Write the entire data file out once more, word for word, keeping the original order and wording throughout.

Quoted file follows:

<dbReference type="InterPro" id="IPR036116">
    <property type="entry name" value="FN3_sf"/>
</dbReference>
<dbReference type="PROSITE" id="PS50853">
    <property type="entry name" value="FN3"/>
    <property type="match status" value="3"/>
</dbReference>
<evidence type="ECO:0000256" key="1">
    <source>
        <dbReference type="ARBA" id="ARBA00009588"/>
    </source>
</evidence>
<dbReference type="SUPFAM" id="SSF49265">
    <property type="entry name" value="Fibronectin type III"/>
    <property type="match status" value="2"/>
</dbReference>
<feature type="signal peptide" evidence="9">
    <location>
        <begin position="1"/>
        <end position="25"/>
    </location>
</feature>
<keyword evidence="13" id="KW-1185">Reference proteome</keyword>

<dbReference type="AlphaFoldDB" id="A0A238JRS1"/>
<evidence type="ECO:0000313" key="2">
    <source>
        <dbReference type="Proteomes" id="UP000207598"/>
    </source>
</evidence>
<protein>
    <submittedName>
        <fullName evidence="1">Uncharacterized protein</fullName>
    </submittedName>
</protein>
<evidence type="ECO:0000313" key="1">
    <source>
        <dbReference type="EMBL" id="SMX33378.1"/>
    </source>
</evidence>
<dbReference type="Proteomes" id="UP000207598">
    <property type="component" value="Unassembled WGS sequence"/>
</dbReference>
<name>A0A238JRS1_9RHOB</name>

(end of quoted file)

<dbReference type="InterPro" id="IPR036116">
    <property type="entry name" value="FN3_sf"/>
</dbReference>
<dbReference type="PROSITE" id="PS50853">
    <property type="entry name" value="FN3"/>
    <property type="match status" value="3"/>
</dbReference>
<evidence type="ECO:0000256" key="1">
    <source>
        <dbReference type="ARBA" id="ARBA00009588"/>
    </source>
</evidence>
<dbReference type="SUPFAM" id="SSF49265">
    <property type="entry name" value="Fibronectin type III"/>
    <property type="match status" value="2"/>
</dbReference>
<feature type="signal peptide" evidence="9">
    <location>
        <begin position="1"/>
        <end position="25"/>
    </location>
</feature>
<keyword evidence="13" id="KW-1185">Reference proteome</keyword>

<dbReference type="AlphaFoldDB" id="A0A238JRS1"/>
<evidence type="ECO:0000313" key="2">
    <source>
        <dbReference type="Proteomes" id="UP000207598"/>
    </source>
</evidence>
<protein>
    <submittedName>
        <fullName evidence="1">Uncharacterized protein</fullName>
    </submittedName>
</protein>
<evidence type="ECO:0000313" key="1">
    <source>
        <dbReference type="EMBL" id="SMX33378.1"/>
    </source>
</evidence>
<dbReference type="Proteomes" id="UP000207598">
    <property type="component" value="Unassembled WGS sequence"/>
</dbReference>
<name>A0A238JRS1_9RHOB</name>